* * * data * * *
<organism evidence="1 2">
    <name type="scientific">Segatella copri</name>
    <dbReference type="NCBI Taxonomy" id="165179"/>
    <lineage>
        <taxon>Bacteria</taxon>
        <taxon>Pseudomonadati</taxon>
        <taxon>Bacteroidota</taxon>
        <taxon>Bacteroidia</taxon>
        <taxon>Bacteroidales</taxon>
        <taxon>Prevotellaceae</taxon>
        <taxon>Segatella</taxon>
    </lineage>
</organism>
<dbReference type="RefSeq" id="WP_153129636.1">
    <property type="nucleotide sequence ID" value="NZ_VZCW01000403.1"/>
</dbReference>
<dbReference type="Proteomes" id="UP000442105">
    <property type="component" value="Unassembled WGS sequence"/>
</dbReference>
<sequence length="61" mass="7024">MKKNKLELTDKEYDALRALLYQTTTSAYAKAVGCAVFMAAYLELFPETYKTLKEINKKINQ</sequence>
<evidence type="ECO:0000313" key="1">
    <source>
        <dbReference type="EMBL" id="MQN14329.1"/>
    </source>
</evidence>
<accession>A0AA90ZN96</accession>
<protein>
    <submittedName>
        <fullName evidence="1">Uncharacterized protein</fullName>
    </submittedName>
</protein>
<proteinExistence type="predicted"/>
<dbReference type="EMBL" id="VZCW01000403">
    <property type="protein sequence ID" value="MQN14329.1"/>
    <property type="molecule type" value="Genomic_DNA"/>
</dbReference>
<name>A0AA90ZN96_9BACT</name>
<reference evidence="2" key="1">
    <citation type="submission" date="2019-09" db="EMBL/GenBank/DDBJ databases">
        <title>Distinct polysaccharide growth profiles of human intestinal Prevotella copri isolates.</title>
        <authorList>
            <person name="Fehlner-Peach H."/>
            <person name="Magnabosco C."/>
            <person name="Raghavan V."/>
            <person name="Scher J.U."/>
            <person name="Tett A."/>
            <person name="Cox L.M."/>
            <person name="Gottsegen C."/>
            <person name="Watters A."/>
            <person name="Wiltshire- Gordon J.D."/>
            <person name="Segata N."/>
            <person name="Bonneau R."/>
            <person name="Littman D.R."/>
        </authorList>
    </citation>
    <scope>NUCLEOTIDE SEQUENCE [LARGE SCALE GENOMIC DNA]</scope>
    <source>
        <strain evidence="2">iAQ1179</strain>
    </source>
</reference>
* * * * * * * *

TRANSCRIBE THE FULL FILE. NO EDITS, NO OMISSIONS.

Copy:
<organism evidence="1 2">
    <name type="scientific">Segatella copri</name>
    <dbReference type="NCBI Taxonomy" id="165179"/>
    <lineage>
        <taxon>Bacteria</taxon>
        <taxon>Pseudomonadati</taxon>
        <taxon>Bacteroidota</taxon>
        <taxon>Bacteroidia</taxon>
        <taxon>Bacteroidales</taxon>
        <taxon>Prevotellaceae</taxon>
        <taxon>Segatella</taxon>
    </lineage>
</organism>
<dbReference type="RefSeq" id="WP_153129636.1">
    <property type="nucleotide sequence ID" value="NZ_VZCW01000403.1"/>
</dbReference>
<dbReference type="Proteomes" id="UP000442105">
    <property type="component" value="Unassembled WGS sequence"/>
</dbReference>
<sequence length="61" mass="7024">MKKNKLELTDKEYDALRALLYQTTTSAYAKAVGCAVFMAAYLELFPETYKTLKEINKKINQ</sequence>
<evidence type="ECO:0000313" key="1">
    <source>
        <dbReference type="EMBL" id="MQN14329.1"/>
    </source>
</evidence>
<accession>A0AA90ZN96</accession>
<protein>
    <submittedName>
        <fullName evidence="1">Uncharacterized protein</fullName>
    </submittedName>
</protein>
<proteinExistence type="predicted"/>
<dbReference type="EMBL" id="VZCW01000403">
    <property type="protein sequence ID" value="MQN14329.1"/>
    <property type="molecule type" value="Genomic_DNA"/>
</dbReference>
<name>A0AA90ZN96_9BACT</name>
<reference evidence="2" key="1">
    <citation type="submission" date="2019-09" db="EMBL/GenBank/DDBJ databases">
        <title>Distinct polysaccharide growth profiles of human intestinal Prevotella copri isolates.</title>
        <authorList>
            <person name="Fehlner-Peach H."/>
            <person name="Magnabosco C."/>
            <person name="Raghavan V."/>
            <person name="Scher J.U."/>
            <person name="Tett A."/>
            <person name="Cox L.M."/>
            <person name="Gottsegen C."/>
            <person name="Watters A."/>
            <person name="Wiltshire- Gordon J.D."/>
            <person name="Segata N."/>
            <person name="Bonneau R."/>
            <person name="Littman D.R."/>
        </authorList>
    </citation>
    <scope>NUCLEOTIDE SEQUENCE [LARGE SCALE GENOMIC DNA]</scope>
    <source>
        <strain evidence="2">iAQ1179</strain>
    </source>
</reference>